The Seattle-based Northwest Immigrant Rights Project sued the U.S. government on behalf of legal immigrants from countries banned in President Donald Trump’s first travel ban who were separated from their families.

Share story

A Seattle federal judge who ruled against President Donald Trump’s first immigrant travel ban has taken another challenge to the president’s revised order under advisement, this one filed by the families of immigrants that have been separated because of the policy.

U.S. District Judge James Robart remained skeptical of the government’s continued claims that the president can bar people from immigrating because of their nationality. Attorneys for the families argued that statutes governing the issuance of immigrant visas specifically prohibit such discrimination.

Robart heard nearly 90 minutes of arguments Wednesday in a lawsuit challenging the travel order filed by several legal immigrants who are separated from their families and who fear the new order will prolong that separation. Their family members all are in various stages of attempting to obtain visas to enter the U.S.

The latest travel ban was set to go into effect at midnight Wednesday. However, a federal judge in Hawaii on Wednesday put the revised travel ban on hold.

Matt Adams, the legal director for the Northwest Immigrant Rights Project, which is spearheading the immigrant-family lawsuit, said the Hawaii order is a godsend for his clients, who will benefit from any delay in the order’s implementation.

More on travel ban


Still, he said they will pursue a restraining order of their own.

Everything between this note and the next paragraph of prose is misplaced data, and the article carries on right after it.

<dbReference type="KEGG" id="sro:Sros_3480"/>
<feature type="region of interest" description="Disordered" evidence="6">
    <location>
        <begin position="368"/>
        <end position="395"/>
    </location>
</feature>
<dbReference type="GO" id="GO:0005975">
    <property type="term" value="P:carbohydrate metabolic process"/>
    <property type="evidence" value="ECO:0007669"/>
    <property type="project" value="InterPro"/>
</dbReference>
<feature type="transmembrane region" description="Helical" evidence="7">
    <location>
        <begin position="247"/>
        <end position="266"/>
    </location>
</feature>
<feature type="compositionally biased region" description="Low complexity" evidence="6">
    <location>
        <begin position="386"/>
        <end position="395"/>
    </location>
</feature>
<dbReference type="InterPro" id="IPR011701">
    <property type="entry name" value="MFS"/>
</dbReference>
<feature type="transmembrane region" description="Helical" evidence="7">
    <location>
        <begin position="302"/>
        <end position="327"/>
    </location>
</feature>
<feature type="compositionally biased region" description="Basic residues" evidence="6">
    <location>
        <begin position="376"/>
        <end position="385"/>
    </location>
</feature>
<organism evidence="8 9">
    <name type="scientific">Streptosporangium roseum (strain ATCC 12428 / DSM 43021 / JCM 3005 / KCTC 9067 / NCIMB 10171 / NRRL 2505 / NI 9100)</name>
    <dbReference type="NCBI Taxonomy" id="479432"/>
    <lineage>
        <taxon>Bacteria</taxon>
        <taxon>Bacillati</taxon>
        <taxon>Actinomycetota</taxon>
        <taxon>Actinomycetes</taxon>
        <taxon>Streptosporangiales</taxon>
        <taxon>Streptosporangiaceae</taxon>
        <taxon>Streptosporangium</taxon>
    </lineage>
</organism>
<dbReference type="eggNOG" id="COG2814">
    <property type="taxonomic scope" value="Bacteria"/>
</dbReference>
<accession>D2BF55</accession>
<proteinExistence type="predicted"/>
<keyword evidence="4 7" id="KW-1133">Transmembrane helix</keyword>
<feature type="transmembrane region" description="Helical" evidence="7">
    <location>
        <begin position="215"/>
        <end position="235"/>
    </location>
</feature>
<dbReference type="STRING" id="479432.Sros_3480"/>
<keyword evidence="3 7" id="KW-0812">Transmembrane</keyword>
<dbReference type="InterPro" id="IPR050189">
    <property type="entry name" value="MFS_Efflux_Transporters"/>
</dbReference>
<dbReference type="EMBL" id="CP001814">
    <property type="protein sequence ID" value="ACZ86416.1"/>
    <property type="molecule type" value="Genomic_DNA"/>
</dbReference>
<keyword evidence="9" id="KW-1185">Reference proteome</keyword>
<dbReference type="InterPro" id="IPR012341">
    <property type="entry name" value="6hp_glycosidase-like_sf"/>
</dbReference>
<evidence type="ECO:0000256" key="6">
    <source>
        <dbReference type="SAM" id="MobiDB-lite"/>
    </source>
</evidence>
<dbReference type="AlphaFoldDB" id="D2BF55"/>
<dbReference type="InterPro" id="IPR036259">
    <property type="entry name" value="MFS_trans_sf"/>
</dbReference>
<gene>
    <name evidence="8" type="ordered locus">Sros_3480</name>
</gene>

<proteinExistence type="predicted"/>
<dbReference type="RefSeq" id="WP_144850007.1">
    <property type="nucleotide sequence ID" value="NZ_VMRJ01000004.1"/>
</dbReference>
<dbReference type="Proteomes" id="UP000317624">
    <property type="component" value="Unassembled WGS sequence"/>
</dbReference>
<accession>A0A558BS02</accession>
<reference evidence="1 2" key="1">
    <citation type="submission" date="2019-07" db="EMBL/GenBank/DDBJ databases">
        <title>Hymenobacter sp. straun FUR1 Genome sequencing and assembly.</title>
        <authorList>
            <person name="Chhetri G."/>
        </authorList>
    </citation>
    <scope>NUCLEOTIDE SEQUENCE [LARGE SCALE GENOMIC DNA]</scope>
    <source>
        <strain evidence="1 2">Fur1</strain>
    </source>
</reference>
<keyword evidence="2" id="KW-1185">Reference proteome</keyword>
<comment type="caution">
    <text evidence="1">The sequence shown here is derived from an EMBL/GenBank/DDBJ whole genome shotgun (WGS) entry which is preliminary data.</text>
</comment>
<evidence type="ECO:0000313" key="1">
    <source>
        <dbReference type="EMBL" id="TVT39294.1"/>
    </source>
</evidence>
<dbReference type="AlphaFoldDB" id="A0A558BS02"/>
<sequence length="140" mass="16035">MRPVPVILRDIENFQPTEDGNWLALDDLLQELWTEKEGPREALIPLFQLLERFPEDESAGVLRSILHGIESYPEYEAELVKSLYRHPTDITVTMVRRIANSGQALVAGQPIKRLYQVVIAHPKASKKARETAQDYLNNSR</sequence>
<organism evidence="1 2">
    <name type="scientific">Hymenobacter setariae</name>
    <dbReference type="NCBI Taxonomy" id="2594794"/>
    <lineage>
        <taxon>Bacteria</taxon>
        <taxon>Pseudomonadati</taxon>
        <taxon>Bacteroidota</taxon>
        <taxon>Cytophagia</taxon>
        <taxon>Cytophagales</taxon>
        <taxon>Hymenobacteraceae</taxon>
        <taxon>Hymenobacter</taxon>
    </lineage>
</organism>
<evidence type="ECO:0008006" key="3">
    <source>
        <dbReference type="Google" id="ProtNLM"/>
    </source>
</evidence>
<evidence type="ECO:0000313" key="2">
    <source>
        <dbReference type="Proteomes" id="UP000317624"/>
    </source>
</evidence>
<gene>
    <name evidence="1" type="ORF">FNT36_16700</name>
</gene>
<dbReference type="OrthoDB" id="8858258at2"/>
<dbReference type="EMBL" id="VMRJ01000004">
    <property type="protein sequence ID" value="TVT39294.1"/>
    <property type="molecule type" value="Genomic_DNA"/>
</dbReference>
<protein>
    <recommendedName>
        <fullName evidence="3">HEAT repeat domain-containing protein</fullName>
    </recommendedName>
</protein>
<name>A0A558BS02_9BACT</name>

Robart did not say when he would rule on the suit filed by several immigrants.

Acting Assistant Attorney General Chad Readler, arguing in Seattle, said the president has broad powers to decide who can enter the U.S., particularly in matters of national security. Trump’s new order, which removed some of the problematic language in the first order, continues to stop immigration and refugees from six countries.


Robart questioned the extent of those powers, particularly when the statute prohibits discriminating against visa applicants by nationality.

Adams, the attorney for the Seattle-based Northwest Immigrant Rights Project, argued that every extra day his clients are separated from their loved ones constitutes an “irreparable harm.” The immigrants’ organization has sued the government over the travel ban.

Adams argued that under the anti-discrimination law, the government has no more authority to deny a visa to someone from the six targeted countries than it would to deny visas to anyone who isn’t Caucasian.

Trump’s original travel ban was signed as an executive order Jan. 27, and barred entry into the U.S. of travelers from seven predominantly Muslim countries, suspended the processing of visas and stopped the refugee program. The result was chaos at the country’s airports and a flurry of lawsuits challenging the executive order.

Robart in February halted enforcement nationwide of the immigration ban in a lawsuit brought by the states of Washington and Minnesota. Trump appealed to the 9th Circuit Court of Appeals, where a panel of judges upheld Robart’s order and effectively suspended the implementation of the travel ban.

In response, Trump issued a second executive order March 6 that narrowed some of the troublesome provisions of the original but still suspended the issuance of visas to travelers from Iran, Libya, Somalia, Sudan, Syria and Yemen. The new order left Iraq off the list of banned countries.

Lawyers for the plaintiffs argue that the second executive order contains many of the legal flaws of the first, and that Trump’s fixes are cosmetic and don’t address the legal issues posed by the ban.

Robart has said he realizes the frustrations of the plaintiffs in the lawsuit, mostly parents separated from their children, over Trump administration statements that seemingly contradict those made by federal government lawyers.

“The court understands Plaintiffs’ frustrations concerning statements emanating from President Trump’s administration that seemingly contradict representations of the federal government’s lawyers in this and other litigation before the court,” the order said.

Nevertheless, Robart said, the court will continue to rely on statements coming from the federal attorneys.